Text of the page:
Liberal Arts Grads Are Supposedly Well-Rounded, But How's Their Pay?

Going to a small college doesn't mean a small paycheck

Apr. 2nd, 2024
Liberal Arts Grads Are Supposedly Well-Rounded, But How's Their Pay?
  • Students at liberal arts colleges (LACs) are more likely to major in the humanities and social sciences relative to students at other colleges, and are more likely to pursue post-bachelor’s degrees.

  • Students who graduate with liberal arts degrees from LACs earn higher salaries on average than those who graduate with liberal arts degrees from other institutions.

  • This salary premium may be due to LAC graduates being more likely to have skills in research, communication, and outreach, which are valuable in the careers they choose.

In an age of exploding enrollment rates in computer science and technology-focused majors, what is the value of a liberal arts education? This week, as high school seniors are deciding where to spend the next four years, we explore the characteristics and outcomes of students at liberal arts colleges (LACs).

LACs place a large emphasis on undergraduate education. They offer smaller class sizes compared to larger universities and more opportunities for student-faculty interaction. With a focus on interdisciplinary education, cultural understanding, and civic engagement, LACs prepare students for diverse, meaningful careers.

How many students attend liberal arts colleges? We classify an institution as an LAC if it appeared in US News’ list of National Liberal Arts Colleges. Using Revelio Labs’ HR data on individuals in the US who graduated with a bachelor’s degree in the past five years, we find that 5.3% received their degree from an LAC, relative to 11.4% from a private research university and 45.6% from a public research university. The share of LAC graduates has remained fairly stable over time.

5% of recent college grads attended liberal arts colleges

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Liberal arts colleges prioritize providing students with a well-rounded education, offering a wide range of courses in the humanities and social sciences. Their philosophy focuses on educating students holistically, rather than training them for particular careers. Accordingly, we find that 12.8% of graduates from liberal arts colleges majored in the humanities and 26.6% majored in the social sciences, rates that are 1.25 to 2 times higher compared to students from other institutions. Liberal arts college graduates are also slightly more likely to major in natural science than other college graduates. However, they are less likely to choose CS/engineering and business - majors that tend to be more directly related to specific career paths.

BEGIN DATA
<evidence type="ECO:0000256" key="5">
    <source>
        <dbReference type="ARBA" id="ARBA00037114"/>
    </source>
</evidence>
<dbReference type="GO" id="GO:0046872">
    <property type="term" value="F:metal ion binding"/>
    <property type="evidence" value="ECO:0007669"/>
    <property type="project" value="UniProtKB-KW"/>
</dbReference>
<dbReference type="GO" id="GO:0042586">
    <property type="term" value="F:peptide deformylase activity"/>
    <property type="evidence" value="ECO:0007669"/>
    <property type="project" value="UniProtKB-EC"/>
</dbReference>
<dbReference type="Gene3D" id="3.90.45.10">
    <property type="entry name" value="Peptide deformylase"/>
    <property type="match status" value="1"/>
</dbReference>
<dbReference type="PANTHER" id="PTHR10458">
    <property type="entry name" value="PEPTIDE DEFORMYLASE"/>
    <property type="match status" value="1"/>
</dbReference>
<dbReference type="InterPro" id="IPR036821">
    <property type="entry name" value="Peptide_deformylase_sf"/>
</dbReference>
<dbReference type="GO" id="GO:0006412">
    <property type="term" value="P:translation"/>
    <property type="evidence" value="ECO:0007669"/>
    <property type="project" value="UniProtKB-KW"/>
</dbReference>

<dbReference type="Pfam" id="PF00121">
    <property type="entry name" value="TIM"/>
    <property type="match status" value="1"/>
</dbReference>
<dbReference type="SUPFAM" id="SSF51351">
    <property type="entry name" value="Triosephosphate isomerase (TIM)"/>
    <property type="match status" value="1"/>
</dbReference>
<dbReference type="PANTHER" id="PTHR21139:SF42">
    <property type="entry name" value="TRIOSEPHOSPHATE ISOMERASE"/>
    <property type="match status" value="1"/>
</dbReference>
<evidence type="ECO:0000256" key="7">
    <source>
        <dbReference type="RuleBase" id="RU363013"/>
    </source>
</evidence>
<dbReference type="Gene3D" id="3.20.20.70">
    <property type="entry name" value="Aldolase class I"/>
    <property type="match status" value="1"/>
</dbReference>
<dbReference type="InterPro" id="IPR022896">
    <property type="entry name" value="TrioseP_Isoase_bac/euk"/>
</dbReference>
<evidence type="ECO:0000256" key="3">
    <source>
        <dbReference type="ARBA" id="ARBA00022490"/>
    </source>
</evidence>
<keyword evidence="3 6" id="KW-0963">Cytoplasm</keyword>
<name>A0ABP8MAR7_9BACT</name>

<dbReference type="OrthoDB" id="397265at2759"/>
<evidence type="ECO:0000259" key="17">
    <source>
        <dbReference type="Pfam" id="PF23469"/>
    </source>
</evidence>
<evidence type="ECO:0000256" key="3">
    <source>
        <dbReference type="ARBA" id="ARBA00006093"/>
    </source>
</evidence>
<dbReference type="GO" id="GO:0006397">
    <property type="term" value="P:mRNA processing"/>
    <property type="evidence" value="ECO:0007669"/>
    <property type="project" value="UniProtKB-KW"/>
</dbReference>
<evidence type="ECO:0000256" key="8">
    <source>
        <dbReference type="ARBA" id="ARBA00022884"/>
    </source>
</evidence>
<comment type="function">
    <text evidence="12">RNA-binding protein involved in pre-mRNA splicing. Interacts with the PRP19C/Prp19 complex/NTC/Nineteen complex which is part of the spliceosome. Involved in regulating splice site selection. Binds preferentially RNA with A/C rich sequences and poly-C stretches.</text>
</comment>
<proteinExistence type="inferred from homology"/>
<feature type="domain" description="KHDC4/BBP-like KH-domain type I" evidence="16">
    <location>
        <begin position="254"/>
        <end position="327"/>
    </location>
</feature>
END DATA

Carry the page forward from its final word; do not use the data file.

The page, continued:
LAC grads major more in humanities and social sciences

These major choices could be due to a combination of factors: the effect of attending a liberal arts college on students’ preferences, the type of courses offered at each college, and the selection of students who are already social science- and humanities-inclined into choosing a liberal arts education.

How might a liberal arts education influence students’ post-graduation choices? Graduate school is one path: we find that LAC students are more likely to pursue graduate degrees than students from other institutions, with more than 15% of LAC students graduating within the past 5 years entering master’s or MBA programs. Recent LAC graduates also are twice as likely to enter PhD programs compared to other recent grads.

Do smaller class sizes and a greater focus on holistic education pay off when it comes to LAC graduates’ careers? We find that, on average, LAC graduates earn less than graduates from other institutions in their first jobs after college. However, for students in liberal arts majors - i.e., humanities and social sciences - attending an LAC is associated with a salary premium.

Liberal arts majors from LACs earn more relative to others

The lower average overall salary of LAC graduates can be explained by the types of jobs they enter. In line with LACs’ emphasis on public service, our HR data shows that their graduates are more likely to enter into service-oriented sectors, which tend to have lower salaries: The share of liberal arts college graduates whose first jobs are in Education and Humanitarian Services are 3.7 and 1.4 percentage points higher, respectively, than the share of graduates from other colleges whose first jobs are in these sectors.

LAC grads are more likely to work in Education

Within these sectors, LAC graduates may be uniquely prepared to excel: They are more likely to report having research, communication, and service-related skills than graduates of other universities, perhaps because of the close faculty interaction and discussion-based classes offered at many LACs. These are exactly the areas that LACs seek to foster in their students.

LAC grads have research, communication, and outreach skills

It seems that liberal arts colleges accomplish exactly what they set out to do: provide students with a well-rounded education, expose them to new and diverse ideas, encourage critical thinking, and instill in them a sense of service to their community.


Stephanie Hao


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